Critically, turnout is not just a question of overall participation, but also which groups turn out at higher or lower levels. As 538's Swing-O-Matic interactive shows, lower Black turnout could be costly for Biden, while lower turnout among white voters without a four-year college degree could hurt Trump's chances. For that reason, McPhee said, the most important thing for pollsters to be transparent about in this election cycle is how sensitive their estimates are to who they expect to turn out — whether a pollster's different turnout scenarios consistently show one candidate leading, or yield a more mixed result. Collins agreed: "The aggregate level of turnout matters a lot less for polling accuracy than who's turning out to vote."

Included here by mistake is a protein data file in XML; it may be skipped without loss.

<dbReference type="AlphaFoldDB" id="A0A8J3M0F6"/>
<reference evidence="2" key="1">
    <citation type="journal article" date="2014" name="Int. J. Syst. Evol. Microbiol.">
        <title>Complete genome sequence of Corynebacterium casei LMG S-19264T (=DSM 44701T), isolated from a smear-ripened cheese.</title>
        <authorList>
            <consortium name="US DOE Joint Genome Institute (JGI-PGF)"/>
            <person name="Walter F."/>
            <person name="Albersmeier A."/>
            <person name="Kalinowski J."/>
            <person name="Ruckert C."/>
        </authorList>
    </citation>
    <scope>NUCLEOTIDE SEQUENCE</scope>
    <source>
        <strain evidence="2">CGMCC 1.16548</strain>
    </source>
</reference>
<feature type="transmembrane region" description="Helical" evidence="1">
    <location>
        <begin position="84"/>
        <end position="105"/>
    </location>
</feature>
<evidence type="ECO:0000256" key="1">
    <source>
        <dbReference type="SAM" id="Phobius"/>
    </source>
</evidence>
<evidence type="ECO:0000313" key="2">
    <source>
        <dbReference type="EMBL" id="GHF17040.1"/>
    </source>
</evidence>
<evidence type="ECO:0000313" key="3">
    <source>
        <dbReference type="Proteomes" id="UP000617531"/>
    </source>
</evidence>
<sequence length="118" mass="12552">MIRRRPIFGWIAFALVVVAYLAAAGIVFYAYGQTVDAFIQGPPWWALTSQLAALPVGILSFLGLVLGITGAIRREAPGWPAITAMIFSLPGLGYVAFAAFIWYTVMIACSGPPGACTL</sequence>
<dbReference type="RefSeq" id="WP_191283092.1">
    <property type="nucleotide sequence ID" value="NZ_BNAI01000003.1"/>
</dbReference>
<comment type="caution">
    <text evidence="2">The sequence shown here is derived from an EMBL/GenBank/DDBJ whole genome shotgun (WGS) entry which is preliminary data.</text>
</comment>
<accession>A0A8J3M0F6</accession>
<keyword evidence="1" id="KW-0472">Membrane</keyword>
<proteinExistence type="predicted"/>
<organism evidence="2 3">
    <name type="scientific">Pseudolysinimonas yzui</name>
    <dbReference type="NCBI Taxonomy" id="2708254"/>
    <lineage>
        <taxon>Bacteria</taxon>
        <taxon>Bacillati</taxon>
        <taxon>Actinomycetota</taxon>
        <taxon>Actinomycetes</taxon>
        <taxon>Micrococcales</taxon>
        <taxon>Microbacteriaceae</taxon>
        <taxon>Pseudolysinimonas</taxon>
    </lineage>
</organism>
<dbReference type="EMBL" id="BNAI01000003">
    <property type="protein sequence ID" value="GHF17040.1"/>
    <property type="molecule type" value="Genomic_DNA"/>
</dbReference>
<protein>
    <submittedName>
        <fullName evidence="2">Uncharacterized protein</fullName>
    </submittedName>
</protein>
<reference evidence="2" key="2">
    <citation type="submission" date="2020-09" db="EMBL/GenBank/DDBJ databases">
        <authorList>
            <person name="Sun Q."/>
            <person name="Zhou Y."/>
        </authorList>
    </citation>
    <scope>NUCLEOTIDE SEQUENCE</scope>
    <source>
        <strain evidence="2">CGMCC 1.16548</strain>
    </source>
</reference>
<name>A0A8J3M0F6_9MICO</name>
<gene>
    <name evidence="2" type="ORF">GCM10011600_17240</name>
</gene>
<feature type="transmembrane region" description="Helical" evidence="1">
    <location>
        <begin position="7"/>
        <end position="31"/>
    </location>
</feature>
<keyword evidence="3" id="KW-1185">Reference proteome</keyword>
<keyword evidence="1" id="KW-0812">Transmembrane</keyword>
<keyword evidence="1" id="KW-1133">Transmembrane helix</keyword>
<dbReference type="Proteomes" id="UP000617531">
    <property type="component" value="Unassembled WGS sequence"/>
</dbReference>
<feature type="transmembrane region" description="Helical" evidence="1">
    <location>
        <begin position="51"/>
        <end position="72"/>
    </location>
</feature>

If there's one constant in polling, it's that change is necessary. Tellingly, the theme of one conference roundtable was "adapt or die," something pollsters have been doing to adjust to changes in technology and society since the dawn of public opinion surveys in the 1930s. Pollsters have identified many challenges that have consistently arisen in recent years and made adjustments to overcome the hurdles in their path, but how their methodological changes affect their estimates relative to actual vote tallies won't become apparent until after the election. After all, it's good to remember that polling error has historically varied year to year in scope and direction — that is, whether the polls were more Democratic or Republican than the election result. This time around, hindsight may be 2020, but 2024 won't necessarily fit the bill.

Polling isn't broken, but pollsters still face Trump-era challenges originally appeared on abcnews.go.com